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Protest opposing public health measures and mandates takes over portion of downtown Winnipeg

A group of demonstrators set up outside the Manitoba Legislative Building is using semi trucks, trailers and farm machinery to block some downtown roads in an effort to voice opposition to vaccine mandates and public health measures.

People taking part in the protest are displaying Canadian and American flags and holding signs calling for governments to mandate freedom instead of vaccines.

Some stood outside in bitter cold temperatures while others looped around Broadway in vehicles honking their horns in support of the protest.

“I’m out today because I want freedom,” said Cindy Bachynski, a St. Vital resident attending the protest. “I haven’t been able to do anything in two years. I was a (Winnipeg Blue) Bombers season ticket holder since 2007 and they told me I could no longer go to games without a vaccine.”

Large protest vehicles are blocking Memorial Boulevard from St. Mary Avenue to Broadway as well as York Avenue at Osborne Street. The demonstrators have been allowed to use Memorial as a staging area, according to Winnipeg police.

Danny Smyth, Chief of the Winnipeg Police Service, estimated there were 50-70 vehicles in the area Friday but said he didn’t know what that equates to in terms of the number of people taking part.

Smyth said organizers have been cooperative with officers and are conducting their protest peacefully.

When asked whether this protest will carry into the weekend, Smyth said he wasn't sure what the organizers had planned but he noted that police will continue to deal with the situation as they are doing so now.

"We will work with the organizers as long as we need to. At the present time, the resources being required to manage this event are modest," said Smyth.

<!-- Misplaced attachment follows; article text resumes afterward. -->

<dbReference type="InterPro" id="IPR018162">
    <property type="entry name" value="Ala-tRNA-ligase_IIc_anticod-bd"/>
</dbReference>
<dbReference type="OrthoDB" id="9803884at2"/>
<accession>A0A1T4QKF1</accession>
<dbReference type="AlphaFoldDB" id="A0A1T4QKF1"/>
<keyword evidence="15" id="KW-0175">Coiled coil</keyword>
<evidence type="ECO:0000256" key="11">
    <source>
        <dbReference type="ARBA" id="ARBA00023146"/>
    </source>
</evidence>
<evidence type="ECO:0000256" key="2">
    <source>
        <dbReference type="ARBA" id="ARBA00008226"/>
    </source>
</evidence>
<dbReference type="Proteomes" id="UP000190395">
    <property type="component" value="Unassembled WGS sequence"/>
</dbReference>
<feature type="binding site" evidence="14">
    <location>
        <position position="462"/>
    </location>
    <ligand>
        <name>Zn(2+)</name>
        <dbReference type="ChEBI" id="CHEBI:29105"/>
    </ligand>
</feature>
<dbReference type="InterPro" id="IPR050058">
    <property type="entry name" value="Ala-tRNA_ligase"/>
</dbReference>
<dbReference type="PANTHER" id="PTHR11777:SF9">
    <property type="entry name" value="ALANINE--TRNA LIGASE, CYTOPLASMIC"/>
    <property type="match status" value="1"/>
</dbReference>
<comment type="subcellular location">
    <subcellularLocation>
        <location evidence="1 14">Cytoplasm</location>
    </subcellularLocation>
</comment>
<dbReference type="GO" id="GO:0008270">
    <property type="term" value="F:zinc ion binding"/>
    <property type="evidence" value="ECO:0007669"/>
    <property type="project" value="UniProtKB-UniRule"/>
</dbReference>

Friday’s demonstration follows a convoy protest taking place in Ottawa against pandemic restrictions that initially started out in opposition of a cross-border vaccine mandate for truckers.

The protest in Winnipeg started early Friday morning with around 20 large vehicles parked outside the Legislative Building. But by around 10 a.m. several people on foot filled the intersection of Broadway and Memorial Boulevard while allowing traffic to continue moving through the area in both directions.

Despite the Manitoba government suggesting public health restrictions could end this spring, some on site said it’s time to end measures and mandates now.

“I’m pro-choice,” said Jerome Desilets, who showed up in support of the rally.

He said while he’s double vaccinated he doesn’t agree with vaccine mandates and won’t be getting a third dose of a COVID-19 vaccine because he doesn’t believe health officials when they say it will better protect him from a coronavirus infection.

“I’ve got my passport,” Desilets said. “I went out, I got both shots and my passport but I’m not going to walk around doing this. There came a point when they were asked solid questions and not being able to even give an honest answer.”

Provincial public officials have said someone who gets a booster shot is 26 times less likely to be hospitalized, 139 times less likely to require intensive care and 63 times less likely to die compared to an unvaccinated person.

People who work at the Manitoba Legislative Building were advised to work remotely Friday because of potential challenges accessing and exiting the grounds outside the site.

The impact on downtown residents, workers and businesses has been noticeable but some said Friday any disruptions have been minimal thus far.

“Horn blowing is annoying but other than that, no,” said downtown resident Melvin Smith. “In here (his home) it’s not going to bother me. Or, even on the street. I don’t really give a damn if they want to do that.”